SAG Leaders Turn to Members for Direction

Publish date:
Updated on

The leadership of the Screen Actors Guild is polling the union's 120,000 members, asking actors whether the union should continue to fight for contract terms better than those already accepted by directors, writers and the other actors’ union or fight on for a stronger contract.

A postcard with the question is included in a SAG newsletter being received now by the membership. The newsletter itself advocates for holding out for better contract terms on several issues, such as product integration. It also repeats the argument made by chief negotiator Doug Allen (pictured) back on July 14 that new media investments made by the big studios since the Writers Guild of America and Directors Guild of America approved their respective contracts have changed the entire contract landscape.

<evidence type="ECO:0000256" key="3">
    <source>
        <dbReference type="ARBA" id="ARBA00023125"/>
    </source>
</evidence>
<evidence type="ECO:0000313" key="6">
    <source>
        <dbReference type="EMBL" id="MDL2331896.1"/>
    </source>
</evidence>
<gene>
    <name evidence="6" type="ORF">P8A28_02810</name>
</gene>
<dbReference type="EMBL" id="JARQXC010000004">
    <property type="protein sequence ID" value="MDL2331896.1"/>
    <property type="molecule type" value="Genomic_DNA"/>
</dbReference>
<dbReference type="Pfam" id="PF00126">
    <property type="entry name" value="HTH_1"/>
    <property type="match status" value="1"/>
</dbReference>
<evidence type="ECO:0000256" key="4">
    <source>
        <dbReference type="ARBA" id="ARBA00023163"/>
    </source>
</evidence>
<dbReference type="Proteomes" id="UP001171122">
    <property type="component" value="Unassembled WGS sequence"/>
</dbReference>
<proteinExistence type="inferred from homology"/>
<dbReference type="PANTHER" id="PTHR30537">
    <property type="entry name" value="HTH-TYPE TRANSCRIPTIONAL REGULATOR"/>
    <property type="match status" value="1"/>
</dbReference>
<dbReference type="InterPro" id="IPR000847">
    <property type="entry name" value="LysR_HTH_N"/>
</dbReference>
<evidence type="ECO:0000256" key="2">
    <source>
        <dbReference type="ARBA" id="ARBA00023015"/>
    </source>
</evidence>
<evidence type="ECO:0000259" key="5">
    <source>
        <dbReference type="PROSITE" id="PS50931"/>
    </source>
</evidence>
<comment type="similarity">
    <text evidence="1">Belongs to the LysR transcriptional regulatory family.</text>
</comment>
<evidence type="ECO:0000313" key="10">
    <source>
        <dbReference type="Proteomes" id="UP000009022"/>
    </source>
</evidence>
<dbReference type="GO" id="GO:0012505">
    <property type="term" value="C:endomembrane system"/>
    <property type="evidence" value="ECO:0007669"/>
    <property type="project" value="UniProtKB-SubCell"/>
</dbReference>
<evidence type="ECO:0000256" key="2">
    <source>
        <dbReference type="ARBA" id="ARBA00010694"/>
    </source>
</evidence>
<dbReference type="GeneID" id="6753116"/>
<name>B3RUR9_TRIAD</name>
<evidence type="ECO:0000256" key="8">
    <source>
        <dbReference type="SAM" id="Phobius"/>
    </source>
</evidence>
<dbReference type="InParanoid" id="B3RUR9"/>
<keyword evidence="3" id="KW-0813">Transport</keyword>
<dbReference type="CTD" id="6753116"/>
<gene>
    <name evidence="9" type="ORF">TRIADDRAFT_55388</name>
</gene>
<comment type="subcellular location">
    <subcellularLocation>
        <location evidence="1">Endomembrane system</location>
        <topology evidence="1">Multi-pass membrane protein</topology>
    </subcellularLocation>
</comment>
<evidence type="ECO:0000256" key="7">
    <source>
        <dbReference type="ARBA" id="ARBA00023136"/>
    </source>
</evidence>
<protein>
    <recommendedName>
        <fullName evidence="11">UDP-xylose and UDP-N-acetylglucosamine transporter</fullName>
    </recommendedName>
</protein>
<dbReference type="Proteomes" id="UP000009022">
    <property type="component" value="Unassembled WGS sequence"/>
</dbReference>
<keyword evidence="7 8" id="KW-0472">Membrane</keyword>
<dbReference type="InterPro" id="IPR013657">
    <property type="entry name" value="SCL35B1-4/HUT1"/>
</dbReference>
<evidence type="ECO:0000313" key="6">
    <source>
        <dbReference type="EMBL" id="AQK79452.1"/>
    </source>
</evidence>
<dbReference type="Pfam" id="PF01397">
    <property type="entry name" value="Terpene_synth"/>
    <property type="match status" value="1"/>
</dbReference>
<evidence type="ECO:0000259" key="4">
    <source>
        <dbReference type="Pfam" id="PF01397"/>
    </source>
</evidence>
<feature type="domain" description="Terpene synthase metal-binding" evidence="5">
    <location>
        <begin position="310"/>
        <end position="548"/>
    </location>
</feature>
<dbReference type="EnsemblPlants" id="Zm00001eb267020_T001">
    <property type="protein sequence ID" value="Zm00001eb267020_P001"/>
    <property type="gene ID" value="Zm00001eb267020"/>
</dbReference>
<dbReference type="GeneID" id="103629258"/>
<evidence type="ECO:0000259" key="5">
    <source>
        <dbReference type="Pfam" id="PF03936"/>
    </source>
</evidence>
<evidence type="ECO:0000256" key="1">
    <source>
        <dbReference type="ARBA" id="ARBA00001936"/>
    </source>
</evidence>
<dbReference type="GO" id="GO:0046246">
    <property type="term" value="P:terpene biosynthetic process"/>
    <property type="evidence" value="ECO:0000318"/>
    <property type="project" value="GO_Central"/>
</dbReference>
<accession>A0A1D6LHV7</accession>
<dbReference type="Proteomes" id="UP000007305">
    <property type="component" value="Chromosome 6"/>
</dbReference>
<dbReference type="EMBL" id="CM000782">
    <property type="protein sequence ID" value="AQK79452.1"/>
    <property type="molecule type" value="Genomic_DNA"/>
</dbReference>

The Alliance of Motion Picture and Television Producers countered the newsletter with a statement of its own, calling for SAG negotiators to close the deal. The postcard mailing is just another delay tactic, the producers’ trade group asserted, meant to “mask the fact that SAG's negotiators have no coherent strategy.”

“In fact, SAG’s postcard ‘poll’ appears to be designed to deliver just one thing: A result pre-ordained by SAG's negotiators…The longer SAG’s negotiators hold out, the more SAG members will lose out on the new media rights and residuals salary, pension and other increases in the producers’ $250 million final offer.”

SAG’s contract expired at the end of June. The poll is to be concluded by Sept. 15, three days after elections for SAG’s board of directors. Seventy-five percent of SAG members would have to support the hard-line stance in order to call for a strike.

A slate of actors who oppose the negotiating position of the current board is running for election to the board, as is a pro-leadership slate.